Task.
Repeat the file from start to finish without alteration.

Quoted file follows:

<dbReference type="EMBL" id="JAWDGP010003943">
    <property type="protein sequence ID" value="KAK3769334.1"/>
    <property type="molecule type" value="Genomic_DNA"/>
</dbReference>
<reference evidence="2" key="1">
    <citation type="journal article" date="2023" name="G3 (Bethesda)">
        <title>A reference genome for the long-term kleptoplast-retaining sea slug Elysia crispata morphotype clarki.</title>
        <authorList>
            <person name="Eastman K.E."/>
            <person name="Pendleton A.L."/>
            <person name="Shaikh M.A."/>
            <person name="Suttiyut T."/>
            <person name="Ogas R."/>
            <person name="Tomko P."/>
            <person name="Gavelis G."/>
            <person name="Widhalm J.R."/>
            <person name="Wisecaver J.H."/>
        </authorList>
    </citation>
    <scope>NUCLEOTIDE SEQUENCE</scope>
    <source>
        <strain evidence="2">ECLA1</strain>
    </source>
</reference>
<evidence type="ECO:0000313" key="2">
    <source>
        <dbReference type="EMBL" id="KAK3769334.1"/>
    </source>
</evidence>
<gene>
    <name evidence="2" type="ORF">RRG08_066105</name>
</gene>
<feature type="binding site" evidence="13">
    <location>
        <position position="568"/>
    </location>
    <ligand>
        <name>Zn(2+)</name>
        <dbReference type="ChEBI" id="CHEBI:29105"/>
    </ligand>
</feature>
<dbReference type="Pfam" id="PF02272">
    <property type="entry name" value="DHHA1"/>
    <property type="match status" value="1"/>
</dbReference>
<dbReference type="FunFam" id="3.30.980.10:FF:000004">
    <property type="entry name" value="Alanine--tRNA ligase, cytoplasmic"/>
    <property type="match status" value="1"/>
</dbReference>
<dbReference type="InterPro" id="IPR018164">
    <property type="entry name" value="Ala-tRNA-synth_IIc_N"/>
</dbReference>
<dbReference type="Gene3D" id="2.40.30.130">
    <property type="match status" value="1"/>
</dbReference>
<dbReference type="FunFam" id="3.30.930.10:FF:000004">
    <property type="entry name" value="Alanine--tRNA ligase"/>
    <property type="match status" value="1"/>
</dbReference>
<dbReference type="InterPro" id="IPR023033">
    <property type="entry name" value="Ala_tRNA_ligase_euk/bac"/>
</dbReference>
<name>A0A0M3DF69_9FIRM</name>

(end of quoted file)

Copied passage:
<dbReference type="EMBL" id="JAWDGP010003943">
    <property type="protein sequence ID" value="KAK3769334.1"/>
    <property type="molecule type" value="Genomic_DNA"/>
</dbReference>
<reference evidence="2" key="1">
    <citation type="journal article" date="2023" name="G3 (Bethesda)">
        <title>A reference genome for the long-term kleptoplast-retaining sea slug Elysia crispata morphotype clarki.</title>
        <authorList>
            <person name="Eastman K.E."/>
            <person name="Pendleton A.L."/>
            <person name="Shaikh M.A."/>
            <person name="Suttiyut T."/>
            <person name="Ogas R."/>
            <person name="Tomko P."/>
            <person name="Gavelis G."/>
            <person name="Widhalm J.R."/>
            <person name="Wisecaver J.H."/>
        </authorList>
    </citation>
    <scope>NUCLEOTIDE SEQUENCE</scope>
    <source>
        <strain evidence="2">ECLA1</strain>
    </source>
</reference>
<evidence type="ECO:0000313" key="2">
    <source>
        <dbReference type="EMBL" id="KAK3769334.1"/>
    </source>
</evidence>
<gene>
    <name evidence="2" type="ORF">RRG08_066105</name>
</gene>
<feature type="binding site" evidence="13">
    <location>
        <position position="568"/>
    </location>
    <ligand>
        <name>Zn(2+)</name>
        <dbReference type="ChEBI" id="CHEBI:29105"/>
    </ligand>
</feature>
<dbReference type="Pfam" id="PF02272">
    <property type="entry name" value="DHHA1"/>
    <property type="match status" value="1"/>
</dbReference>
<dbReference type="FunFam" id="3.30.980.10:FF:000004">
    <property type="entry name" value="Alanine--tRNA ligase, cytoplasmic"/>
    <property type="match status" value="1"/>
</dbReference>
<dbReference type="InterPro" id="IPR018164">
    <property type="entry name" value="Ala-tRNA-synth_IIc_N"/>
</dbReference>
<dbReference type="Gene3D" id="2.40.30.130">
    <property type="match status" value="1"/>
</dbReference>
<dbReference type="FunFam" id="3.30.930.10:FF:000004">
    <property type="entry name" value="Alanine--tRNA ligase"/>
    <property type="match status" value="1"/>
</dbReference>
<dbReference type="InterPro" id="IPR023033">
    <property type="entry name" value="Ala_tRNA_ligase_euk/bac"/>
</dbReference>
<name>A0A0M3DF69_9FIRM</name>